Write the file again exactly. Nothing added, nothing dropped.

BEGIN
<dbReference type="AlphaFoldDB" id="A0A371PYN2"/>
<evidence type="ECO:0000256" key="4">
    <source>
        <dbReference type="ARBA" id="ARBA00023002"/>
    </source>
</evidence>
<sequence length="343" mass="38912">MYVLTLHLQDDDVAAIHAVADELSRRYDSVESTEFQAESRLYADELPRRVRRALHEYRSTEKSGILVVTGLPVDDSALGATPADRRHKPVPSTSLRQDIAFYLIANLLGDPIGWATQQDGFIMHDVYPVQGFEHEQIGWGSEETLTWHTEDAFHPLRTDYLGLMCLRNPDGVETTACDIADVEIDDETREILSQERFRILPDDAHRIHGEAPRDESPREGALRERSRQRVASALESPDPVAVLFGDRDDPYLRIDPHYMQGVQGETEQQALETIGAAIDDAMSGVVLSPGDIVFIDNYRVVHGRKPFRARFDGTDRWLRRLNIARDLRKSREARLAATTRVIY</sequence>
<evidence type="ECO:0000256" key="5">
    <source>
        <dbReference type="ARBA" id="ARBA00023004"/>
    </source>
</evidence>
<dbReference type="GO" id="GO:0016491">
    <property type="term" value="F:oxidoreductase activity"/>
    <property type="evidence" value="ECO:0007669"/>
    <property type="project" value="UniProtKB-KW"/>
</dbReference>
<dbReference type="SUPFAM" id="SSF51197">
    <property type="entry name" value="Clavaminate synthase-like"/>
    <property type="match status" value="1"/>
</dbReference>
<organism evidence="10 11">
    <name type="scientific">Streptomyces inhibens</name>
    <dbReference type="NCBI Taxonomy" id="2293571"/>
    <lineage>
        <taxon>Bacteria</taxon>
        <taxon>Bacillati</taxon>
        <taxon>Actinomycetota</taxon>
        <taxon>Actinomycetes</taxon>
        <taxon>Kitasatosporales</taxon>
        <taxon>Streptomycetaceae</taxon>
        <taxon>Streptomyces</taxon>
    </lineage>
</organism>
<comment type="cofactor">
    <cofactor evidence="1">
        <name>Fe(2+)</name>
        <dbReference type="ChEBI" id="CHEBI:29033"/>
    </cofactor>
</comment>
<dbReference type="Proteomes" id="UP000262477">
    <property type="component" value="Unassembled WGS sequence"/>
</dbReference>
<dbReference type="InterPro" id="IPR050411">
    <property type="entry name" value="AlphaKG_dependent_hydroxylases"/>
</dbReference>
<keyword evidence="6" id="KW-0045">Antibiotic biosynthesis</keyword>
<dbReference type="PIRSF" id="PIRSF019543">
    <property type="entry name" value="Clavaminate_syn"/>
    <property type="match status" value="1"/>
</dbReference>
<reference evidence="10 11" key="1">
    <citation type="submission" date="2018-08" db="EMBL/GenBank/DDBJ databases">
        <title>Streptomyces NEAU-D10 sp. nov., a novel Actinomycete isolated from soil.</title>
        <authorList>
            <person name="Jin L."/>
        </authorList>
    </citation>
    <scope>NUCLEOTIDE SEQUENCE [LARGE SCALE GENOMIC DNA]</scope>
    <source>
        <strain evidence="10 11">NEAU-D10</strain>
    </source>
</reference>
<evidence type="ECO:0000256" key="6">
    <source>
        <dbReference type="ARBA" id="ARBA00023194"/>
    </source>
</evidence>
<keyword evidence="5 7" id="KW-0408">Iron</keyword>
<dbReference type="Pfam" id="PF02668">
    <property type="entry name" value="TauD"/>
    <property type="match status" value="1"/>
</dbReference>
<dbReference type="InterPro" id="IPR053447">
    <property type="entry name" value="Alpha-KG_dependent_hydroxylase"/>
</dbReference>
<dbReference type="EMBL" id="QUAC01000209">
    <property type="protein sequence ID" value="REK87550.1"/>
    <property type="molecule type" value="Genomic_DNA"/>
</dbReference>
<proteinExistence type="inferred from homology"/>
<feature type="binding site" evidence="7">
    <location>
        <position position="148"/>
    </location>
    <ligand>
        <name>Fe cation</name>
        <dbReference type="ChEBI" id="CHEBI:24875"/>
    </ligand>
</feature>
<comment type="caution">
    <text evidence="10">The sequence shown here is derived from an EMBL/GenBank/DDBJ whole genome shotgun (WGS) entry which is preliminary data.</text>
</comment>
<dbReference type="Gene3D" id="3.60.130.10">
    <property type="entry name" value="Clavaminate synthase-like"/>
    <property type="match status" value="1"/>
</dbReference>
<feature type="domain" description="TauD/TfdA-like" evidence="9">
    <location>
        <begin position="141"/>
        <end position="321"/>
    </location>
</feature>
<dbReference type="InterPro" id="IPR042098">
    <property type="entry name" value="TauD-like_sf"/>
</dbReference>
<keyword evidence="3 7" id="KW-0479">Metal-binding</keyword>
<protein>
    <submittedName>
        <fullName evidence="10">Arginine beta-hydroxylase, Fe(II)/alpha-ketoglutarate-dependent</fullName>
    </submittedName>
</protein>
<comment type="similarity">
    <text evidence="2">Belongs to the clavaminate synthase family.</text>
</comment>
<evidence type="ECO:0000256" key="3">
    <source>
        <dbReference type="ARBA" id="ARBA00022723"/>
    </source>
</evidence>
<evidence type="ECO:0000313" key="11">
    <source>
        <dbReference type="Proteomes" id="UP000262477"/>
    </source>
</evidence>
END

<dbReference type="AlphaFoldDB" id="A0A371PYN2"/>
<evidence type="ECO:0000256" key="4">
    <source>
        <dbReference type="ARBA" id="ARBA00023002"/>
    </source>
</evidence>
<sequence length="343" mass="38912">MYVLTLHLQDDDVAAIHAVADELSRRYDSVESTEFQAESRLYADELPRRVRRALHEYRSTEKSGILVVTGLPVDDSALGATPADRRHKPVPSTSLRQDIAFYLIANLLGDPIGWATQQDGFIMHDVYPVQGFEHEQIGWGSEETLTWHTEDAFHPLRTDYLGLMCLRNPDGVETTACDIADVEIDDETREILSQERFRILPDDAHRIHGEAPRDESPREGALRERSRQRVASALESPDPVAVLFGDRDDPYLRIDPHYMQGVQGETEQQALETIGAAIDDAMSGVVLSPGDIVFIDNYRVVHGRKPFRARFDGTDRWLRRLNIARDLRKSREARLAATTRVIY</sequence>
<evidence type="ECO:0000256" key="5">
    <source>
        <dbReference type="ARBA" id="ARBA00023004"/>
    </source>
</evidence>
<dbReference type="GO" id="GO:0016491">
    <property type="term" value="F:oxidoreductase activity"/>
    <property type="evidence" value="ECO:0007669"/>
    <property type="project" value="UniProtKB-KW"/>
</dbReference>
<dbReference type="SUPFAM" id="SSF51197">
    <property type="entry name" value="Clavaminate synthase-like"/>
    <property type="match status" value="1"/>
</dbReference>
<organism evidence="10 11">
    <name type="scientific">Streptomyces inhibens</name>
    <dbReference type="NCBI Taxonomy" id="2293571"/>
    <lineage>
        <taxon>Bacteria</taxon>
        <taxon>Bacillati</taxon>
        <taxon>Actinomycetota</taxon>
        <taxon>Actinomycetes</taxon>
        <taxon>Kitasatosporales</taxon>
        <taxon>Streptomycetaceae</taxon>
        <taxon>Streptomyces</taxon>
    </lineage>
</organism>
<comment type="cofactor">
    <cofactor evidence="1">
        <name>Fe(2+)</name>
        <dbReference type="ChEBI" id="CHEBI:29033"/>
    </cofactor>
</comment>
<dbReference type="Proteomes" id="UP000262477">
    <property type="component" value="Unassembled WGS sequence"/>
</dbReference>
<dbReference type="InterPro" id="IPR050411">
    <property type="entry name" value="AlphaKG_dependent_hydroxylases"/>
</dbReference>
<keyword evidence="6" id="KW-0045">Antibiotic biosynthesis</keyword>
<dbReference type="PIRSF" id="PIRSF019543">
    <property type="entry name" value="Clavaminate_syn"/>
    <property type="match status" value="1"/>
</dbReference>
<reference evidence="10 11" key="1">
    <citation type="submission" date="2018-08" db="EMBL/GenBank/DDBJ databases">
        <title>Streptomyces NEAU-D10 sp. nov., a novel Actinomycete isolated from soil.</title>
        <authorList>
            <person name="Jin L."/>
        </authorList>
    </citation>
    <scope>NUCLEOTIDE SEQUENCE [LARGE SCALE GENOMIC DNA]</scope>
    <source>
        <strain evidence="10 11">NEAU-D10</strain>
    </source>
</reference>
<evidence type="ECO:0000256" key="6">
    <source>
        <dbReference type="ARBA" id="ARBA00023194"/>
    </source>
</evidence>
<keyword evidence="5 7" id="KW-0408">Iron</keyword>
<dbReference type="Pfam" id="PF02668">
    <property type="entry name" value="TauD"/>
    <property type="match status" value="1"/>
</dbReference>
<dbReference type="InterPro" id="IPR053447">
    <property type="entry name" value="Alpha-KG_dependent_hydroxylase"/>
</dbReference>
<dbReference type="EMBL" id="QUAC01000209">
    <property type="protein sequence ID" value="REK87550.1"/>
    <property type="molecule type" value="Genomic_DNA"/>
</dbReference>
<proteinExistence type="inferred from homology"/>
<feature type="binding site" evidence="7">
    <location>
        <position position="148"/>
    </location>
    <ligand>
        <name>Fe cation</name>
        <dbReference type="ChEBI" id="CHEBI:24875"/>
    </ligand>
</feature>
<comment type="caution">
    <text evidence="10">The sequence shown here is derived from an EMBL/GenBank/DDBJ whole genome shotgun (WGS) entry which is preliminary data.</text>
</comment>
<dbReference type="Gene3D" id="3.60.130.10">
    <property type="entry name" value="Clavaminate synthase-like"/>
    <property type="match status" value="1"/>
</dbReference>
<feature type="domain" description="TauD/TfdA-like" evidence="9">
    <location>
        <begin position="141"/>
        <end position="321"/>
    </location>
</feature>
<dbReference type="InterPro" id="IPR042098">
    <property type="entry name" value="TauD-like_sf"/>
</dbReference>
<keyword evidence="3 7" id="KW-0479">Metal-binding</keyword>
<protein>
    <submittedName>
        <fullName evidence="10">Arginine beta-hydroxylase, Fe(II)/alpha-ketoglutarate-dependent</fullName>
    </submittedName>
</protein>
<comment type="similarity">
    <text evidence="2">Belongs to the clavaminate synthase family.</text>
</comment>
<evidence type="ECO:0000256" key="3">
    <source>
        <dbReference type="ARBA" id="ARBA00022723"/>
    </source>
</evidence>
<evidence type="ECO:0000313" key="11">
    <source>
        <dbReference type="Proteomes" id="UP000262477"/>
    </source>
</evidence>